Keith Jackson is retiring as ABC's voice of college football at the end of this season, and I will miss him. But for me the retirement of John Ward, the radio voice of Tennessee football for 31 years, leaves a bigger void. There isn't a man, woman or child in the Volunteer State who doesn't know Ward's opening phrase, "It's football time in Tennessee!" or his signature touchdown call, "Give him six!"
"The identity of the university is established in the voice of the broadcaster on the radio," Ward says. "If the fans can tolerate the guy, he becomes a part of the family." He adds, with a measure of approval, " Keith Jackson was a radio guy."
Jackson called games as a student for Washington State's radio station in the 1950s. Radio's hold on college football fans lasted at least another generation. When I was a child in Mobile, on Saturday afternoons I could walk past one store after another, their doors ajar and radios on, and never lose track of John Forney's call of an Alabama game. Forney died last year at 70; Ward, 64, is retiring; and the number of broadcasters whose voices are synonymous with their schools is dwindling: Jack Cristil at Mississippi State, Jack Dale at Texas Tech, Woody Durham at North Carolina, Bob Robertson at Washington State, Larry Munson at Georgia.
Last month, when Tennessee played at Georgia, Ward and Munson chatted before the game. Both of them grew up listening to college football broadcasts, Ward in Tennessee and Munson in Montana. They both got to hear Ted Husing and Bill Stern, who did games from all parts of the country. The two boys would sit beside their fathers, who would draw charts illustrating each team's drives. Both of them say they learned pacing, rhythm and the flow of the game from Husing and Stern. Yet Ward and Munson couldn't be more different on the air.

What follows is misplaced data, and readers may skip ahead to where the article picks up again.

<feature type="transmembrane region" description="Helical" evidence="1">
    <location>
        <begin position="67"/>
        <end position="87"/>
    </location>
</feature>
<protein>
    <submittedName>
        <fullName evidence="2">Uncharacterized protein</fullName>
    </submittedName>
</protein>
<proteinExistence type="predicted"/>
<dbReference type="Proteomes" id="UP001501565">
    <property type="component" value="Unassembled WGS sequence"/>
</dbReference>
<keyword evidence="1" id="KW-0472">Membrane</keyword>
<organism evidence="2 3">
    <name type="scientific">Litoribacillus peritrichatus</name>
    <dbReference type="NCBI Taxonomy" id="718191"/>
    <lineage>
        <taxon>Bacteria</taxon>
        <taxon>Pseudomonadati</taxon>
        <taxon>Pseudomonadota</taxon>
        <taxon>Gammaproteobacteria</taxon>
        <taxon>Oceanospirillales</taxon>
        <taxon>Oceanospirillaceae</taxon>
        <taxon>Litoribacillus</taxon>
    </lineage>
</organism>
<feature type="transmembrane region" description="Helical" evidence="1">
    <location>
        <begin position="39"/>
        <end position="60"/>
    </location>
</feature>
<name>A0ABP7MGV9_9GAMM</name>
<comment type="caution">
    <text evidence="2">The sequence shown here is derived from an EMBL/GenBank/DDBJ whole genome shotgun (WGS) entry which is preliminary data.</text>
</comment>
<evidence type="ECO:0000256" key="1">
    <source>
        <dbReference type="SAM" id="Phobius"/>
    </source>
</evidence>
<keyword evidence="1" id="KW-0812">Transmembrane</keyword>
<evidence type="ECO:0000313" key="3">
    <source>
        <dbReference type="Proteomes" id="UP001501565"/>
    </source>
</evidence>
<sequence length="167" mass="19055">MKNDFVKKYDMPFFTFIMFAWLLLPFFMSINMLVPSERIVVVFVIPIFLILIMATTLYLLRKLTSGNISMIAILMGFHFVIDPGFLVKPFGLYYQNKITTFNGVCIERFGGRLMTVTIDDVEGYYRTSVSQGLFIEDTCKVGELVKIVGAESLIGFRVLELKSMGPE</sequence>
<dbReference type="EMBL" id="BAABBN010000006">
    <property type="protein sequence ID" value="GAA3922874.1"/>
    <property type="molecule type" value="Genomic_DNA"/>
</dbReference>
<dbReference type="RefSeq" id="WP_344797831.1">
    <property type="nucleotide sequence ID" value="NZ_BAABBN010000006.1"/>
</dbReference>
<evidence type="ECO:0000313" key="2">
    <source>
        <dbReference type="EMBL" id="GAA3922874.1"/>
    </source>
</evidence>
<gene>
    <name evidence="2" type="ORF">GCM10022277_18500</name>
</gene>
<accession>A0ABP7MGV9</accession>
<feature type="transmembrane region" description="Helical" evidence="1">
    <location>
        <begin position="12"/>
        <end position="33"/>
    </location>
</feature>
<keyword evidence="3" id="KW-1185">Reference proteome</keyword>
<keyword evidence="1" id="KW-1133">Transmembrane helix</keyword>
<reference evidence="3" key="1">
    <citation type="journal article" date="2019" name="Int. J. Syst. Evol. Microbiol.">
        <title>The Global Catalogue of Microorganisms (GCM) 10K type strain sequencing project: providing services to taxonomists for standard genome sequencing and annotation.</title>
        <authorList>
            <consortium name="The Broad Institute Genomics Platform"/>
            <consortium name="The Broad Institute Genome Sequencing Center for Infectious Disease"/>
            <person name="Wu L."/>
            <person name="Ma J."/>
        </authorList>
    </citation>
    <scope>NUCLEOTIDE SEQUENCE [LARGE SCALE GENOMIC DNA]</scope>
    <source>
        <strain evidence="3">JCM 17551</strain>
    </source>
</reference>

Ward strains his passion through a clipped delivery, repeats the score before every snap and says he doesn't care who wins. Munson is known for his gravelly growl and his partisanship. "We blocked the punt," he'll exclaim, or "We stopped him on the four!" Munson breaks every rule of journalistic neutrality, and he's proud of it. "I want Georgia to win," he says. "It's a very natural thing."
College football is richer because of Ward and Munson. Ward says he doesn't understand why the current generation of play-by-play broadcasters includes "no distinctive voices. They're all generic."
One of the young guys who understands the emotional ties between a school's voice and its fans is Durham's son Wes, 32, who does broadcasts for Georgia Tech. "We played football in the front yard, calling the game as we played," Wes says. "College football in the Southeast is the great, big front-yard game." As Ward might say, Give him six.